To which I say:
I love Judaism, and I am in love with Judaism, because of the joy. And while I could fill pages about how that joy touches me each and every day, I’ll temper my enthusiasm a bit, at least here at the beginning of this beautiful project, because, as the cliche goes, this isn’t a sprint; it’s a marathon. (A joy marathon? Could there be anything better!)
So let me start with a small joy, and let me also qualify that statement by saying that there really is no such thing as “small” joy, because even something that is a frequent occurrence, even part of our everyday routine, can still fill our hearts in magical ways.
My joy today is the whisper bracha, the soft but still audible words of blessings and thanks I say over practically anything and everything — having a cup of coffee, eating a piece of fruit, seeing trees in blossom, even seeing a beautiful person. Judaism asks me to take a breath, detach from the rhythm of habit, and say, Wow!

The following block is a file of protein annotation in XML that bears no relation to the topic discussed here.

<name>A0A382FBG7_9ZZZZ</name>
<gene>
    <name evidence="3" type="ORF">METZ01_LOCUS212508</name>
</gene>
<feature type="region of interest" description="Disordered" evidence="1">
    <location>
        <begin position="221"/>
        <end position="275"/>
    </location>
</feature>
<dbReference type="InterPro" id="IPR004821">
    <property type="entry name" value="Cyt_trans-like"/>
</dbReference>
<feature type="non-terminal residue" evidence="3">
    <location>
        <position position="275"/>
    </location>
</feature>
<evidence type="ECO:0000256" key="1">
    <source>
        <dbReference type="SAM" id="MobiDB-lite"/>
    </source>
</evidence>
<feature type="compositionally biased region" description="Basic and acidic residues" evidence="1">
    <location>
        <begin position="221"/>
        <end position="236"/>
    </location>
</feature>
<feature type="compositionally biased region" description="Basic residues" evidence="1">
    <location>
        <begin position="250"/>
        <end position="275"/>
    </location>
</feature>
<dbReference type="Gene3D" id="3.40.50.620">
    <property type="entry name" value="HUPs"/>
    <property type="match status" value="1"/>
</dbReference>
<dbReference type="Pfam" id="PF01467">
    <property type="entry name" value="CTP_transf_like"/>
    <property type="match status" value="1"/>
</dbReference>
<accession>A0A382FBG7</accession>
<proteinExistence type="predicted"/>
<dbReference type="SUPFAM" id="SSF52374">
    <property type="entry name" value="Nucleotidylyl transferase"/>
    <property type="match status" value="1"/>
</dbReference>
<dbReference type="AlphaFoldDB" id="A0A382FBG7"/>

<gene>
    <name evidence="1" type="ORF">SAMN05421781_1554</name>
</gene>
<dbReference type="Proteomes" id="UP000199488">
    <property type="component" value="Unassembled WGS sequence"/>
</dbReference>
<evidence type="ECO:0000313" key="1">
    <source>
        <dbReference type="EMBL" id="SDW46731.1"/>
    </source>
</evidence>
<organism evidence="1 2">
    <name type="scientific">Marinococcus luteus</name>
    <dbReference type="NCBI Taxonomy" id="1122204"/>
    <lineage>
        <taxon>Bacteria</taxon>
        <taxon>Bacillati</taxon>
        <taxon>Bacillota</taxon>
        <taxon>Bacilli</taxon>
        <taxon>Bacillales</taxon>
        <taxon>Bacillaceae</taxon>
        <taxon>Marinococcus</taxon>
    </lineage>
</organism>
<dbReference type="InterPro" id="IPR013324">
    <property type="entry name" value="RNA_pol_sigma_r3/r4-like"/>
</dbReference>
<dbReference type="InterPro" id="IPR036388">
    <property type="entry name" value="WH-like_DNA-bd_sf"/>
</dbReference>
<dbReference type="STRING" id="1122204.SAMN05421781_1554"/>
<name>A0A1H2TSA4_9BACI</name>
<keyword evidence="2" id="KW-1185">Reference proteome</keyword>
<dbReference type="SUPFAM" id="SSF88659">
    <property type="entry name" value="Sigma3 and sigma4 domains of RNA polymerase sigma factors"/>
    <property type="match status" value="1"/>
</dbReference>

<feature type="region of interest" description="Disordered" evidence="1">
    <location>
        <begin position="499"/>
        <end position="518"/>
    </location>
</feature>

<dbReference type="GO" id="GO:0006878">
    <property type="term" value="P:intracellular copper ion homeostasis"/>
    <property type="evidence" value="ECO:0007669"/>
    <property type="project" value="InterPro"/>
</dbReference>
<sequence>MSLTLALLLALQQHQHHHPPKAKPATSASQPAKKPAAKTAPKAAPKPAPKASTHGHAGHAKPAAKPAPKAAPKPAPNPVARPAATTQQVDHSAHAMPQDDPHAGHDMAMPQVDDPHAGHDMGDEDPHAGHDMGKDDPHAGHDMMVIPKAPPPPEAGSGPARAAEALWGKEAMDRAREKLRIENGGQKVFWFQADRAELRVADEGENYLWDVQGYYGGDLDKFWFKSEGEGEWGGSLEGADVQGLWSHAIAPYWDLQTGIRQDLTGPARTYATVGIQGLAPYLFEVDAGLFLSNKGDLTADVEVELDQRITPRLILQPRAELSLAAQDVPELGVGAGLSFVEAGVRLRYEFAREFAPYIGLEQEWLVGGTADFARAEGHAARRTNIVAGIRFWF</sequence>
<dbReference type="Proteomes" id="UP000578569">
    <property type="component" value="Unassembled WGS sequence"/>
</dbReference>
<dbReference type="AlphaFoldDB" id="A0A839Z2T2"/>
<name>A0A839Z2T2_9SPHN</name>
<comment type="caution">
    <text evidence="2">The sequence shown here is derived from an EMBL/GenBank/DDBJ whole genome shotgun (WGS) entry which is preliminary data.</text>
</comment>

And I’m filled with joy to oblige her. Because it’s not just the mindfulness or the psychology of that recognition of gratitude that’s joyful. It’s the permission to whisper even if nobody is around, to let words of thanks tickle my lips all throughout the day. To laugh at myself when I forget the bracha, or mess it up in some way.
Because I really don’t think G-d cares if I get the words right. I think G-d cares more about the tickle. I think G-d cares more about the smile, the breath that allows me to step out of the flow of the day and just be.
I think G-d cares about the joy.
– Rabbi Yoni Dahlen